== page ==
Allan and Trudy also offer B&B, though it's probably worth checking whether this means Bed and Breakfast or Bed and Beer, hehe! Very reasonable prices too.

Come in the summer to enjoy the cricket on the green with a nice pint!

A marvellous painting of Aldborough Cricket by Brian Lewis

Bankers' Bonuses

There is a lot of debate in the news at the moment about whether the employees of RBS and other large (and now) Government-owned banks should receive bonuses. In all the furore it seems to me that no one has taken the time to explain the remuneration of most employees in large organisations, and this is leading to anger on all sides:

1. Non-bankers are livid that "bonuses" are to be paid to employees of organisations that are losing money

2. Bankers or other city types point out that most employees of these banks are expecting a bonus as part of their remuniation package, as they were not responsible for the spectacular failings of the investment arms of their banks.

These two perspectives are not incompatible! Let me explain. Aside from executive level, all bank staff will be paid a basic salary. For anyone working directly for the bank, this salary will be quite acceptable, thank-you very much. Even PAs and basic IT support admins will be on 40k or more.

Then, as part of their contract, there will be a bonus eligibility, which will be expressed as a percentage. This may be 10-20% or so, the exact number relating to their position, what was negotiated as part of their contract etc.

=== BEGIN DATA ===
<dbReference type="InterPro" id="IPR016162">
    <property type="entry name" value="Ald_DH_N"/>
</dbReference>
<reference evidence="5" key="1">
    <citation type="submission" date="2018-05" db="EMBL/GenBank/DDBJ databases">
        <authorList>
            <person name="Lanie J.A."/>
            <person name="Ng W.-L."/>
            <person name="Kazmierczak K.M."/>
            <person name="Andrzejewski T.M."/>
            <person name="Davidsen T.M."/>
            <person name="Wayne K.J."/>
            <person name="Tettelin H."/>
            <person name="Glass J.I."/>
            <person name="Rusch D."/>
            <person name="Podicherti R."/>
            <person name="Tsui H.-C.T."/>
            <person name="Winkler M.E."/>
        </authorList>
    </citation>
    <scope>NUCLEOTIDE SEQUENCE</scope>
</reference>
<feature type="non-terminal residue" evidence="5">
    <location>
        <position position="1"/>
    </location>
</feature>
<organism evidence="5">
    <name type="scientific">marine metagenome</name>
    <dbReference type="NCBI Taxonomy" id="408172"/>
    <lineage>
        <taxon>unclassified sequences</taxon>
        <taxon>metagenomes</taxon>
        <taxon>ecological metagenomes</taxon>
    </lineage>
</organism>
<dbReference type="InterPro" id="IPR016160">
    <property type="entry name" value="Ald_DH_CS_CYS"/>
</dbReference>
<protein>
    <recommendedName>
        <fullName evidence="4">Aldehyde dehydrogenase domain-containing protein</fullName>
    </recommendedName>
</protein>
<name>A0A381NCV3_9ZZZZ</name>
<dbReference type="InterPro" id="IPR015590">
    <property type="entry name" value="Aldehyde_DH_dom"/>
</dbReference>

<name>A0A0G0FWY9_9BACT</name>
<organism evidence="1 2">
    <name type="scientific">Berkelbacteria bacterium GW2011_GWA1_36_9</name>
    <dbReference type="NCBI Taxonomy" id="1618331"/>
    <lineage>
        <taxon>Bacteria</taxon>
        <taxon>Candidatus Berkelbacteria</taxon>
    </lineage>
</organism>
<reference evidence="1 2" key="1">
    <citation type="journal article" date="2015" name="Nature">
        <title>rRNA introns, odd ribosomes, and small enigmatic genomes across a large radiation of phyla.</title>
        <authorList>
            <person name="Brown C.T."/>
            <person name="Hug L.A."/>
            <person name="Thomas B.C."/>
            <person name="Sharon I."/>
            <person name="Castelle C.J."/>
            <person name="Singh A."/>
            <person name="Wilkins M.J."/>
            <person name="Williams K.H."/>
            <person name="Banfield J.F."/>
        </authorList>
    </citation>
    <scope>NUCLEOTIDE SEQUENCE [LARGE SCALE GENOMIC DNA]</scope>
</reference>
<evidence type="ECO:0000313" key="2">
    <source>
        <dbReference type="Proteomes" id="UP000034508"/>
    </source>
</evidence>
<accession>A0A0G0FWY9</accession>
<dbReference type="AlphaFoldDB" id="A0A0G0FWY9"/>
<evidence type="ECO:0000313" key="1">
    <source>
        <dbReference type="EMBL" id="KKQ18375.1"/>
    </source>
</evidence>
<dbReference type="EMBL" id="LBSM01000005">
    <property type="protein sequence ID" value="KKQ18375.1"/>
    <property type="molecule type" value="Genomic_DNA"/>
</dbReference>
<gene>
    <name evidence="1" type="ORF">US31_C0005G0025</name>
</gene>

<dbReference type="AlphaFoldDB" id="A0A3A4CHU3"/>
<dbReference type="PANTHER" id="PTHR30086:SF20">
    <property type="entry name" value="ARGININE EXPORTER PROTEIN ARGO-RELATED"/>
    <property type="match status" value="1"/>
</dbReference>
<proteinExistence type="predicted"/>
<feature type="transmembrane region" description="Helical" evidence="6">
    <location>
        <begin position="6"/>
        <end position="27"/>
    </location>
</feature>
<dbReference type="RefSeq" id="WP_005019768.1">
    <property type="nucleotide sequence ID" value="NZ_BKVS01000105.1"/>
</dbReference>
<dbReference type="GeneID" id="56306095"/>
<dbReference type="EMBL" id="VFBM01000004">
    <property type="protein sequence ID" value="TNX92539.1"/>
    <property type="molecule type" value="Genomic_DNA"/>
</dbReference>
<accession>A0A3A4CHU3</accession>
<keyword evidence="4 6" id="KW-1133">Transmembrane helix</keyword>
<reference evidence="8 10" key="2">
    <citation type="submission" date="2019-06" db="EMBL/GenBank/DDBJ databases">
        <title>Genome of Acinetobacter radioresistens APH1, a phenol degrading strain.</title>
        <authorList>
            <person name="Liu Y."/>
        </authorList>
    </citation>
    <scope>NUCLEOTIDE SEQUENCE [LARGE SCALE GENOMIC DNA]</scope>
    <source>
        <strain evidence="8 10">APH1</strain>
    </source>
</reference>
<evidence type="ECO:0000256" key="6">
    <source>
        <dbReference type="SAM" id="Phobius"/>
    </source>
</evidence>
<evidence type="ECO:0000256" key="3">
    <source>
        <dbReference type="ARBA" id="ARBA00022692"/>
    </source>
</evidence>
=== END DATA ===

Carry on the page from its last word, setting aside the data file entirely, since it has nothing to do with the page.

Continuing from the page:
Each year, a corporate performance reward scheme will be put in place. This will set out how much of the of this agreed % will relate to personal target achievement, how much will relate to corporate success, and there may be other factors in the mix too.

So if we take 10% as bonus potential, it may be that 6% is personal, 3% corporate and 1% if the bank achieves some specific goal. Thus if the employee completes all of his objectives for the year, agreed at the beginning and reviewed at the end, he will get that 6%. If the company makes large profits, he will get the 3%, and the 1% will come if the bank breaks into the new target market, or opens a certain number of new branches.

The huge fuss in the media focusses purely on employees getting "bonuses". What all will agree, I suspect, is that the corporate part (the 4% in my example) of their bonus should not be paid. Individually though, they still deserve the portion of their "bonus" associated with delivering on their personal objectives (or not as the case may be!). Indeed contractually I suspect one could not not pay this part of their package.

Yet another example of the media blowing a story out of proportion to sell more print. Does it help us as a society though? Probably not.

Wednesday, February 11, 2009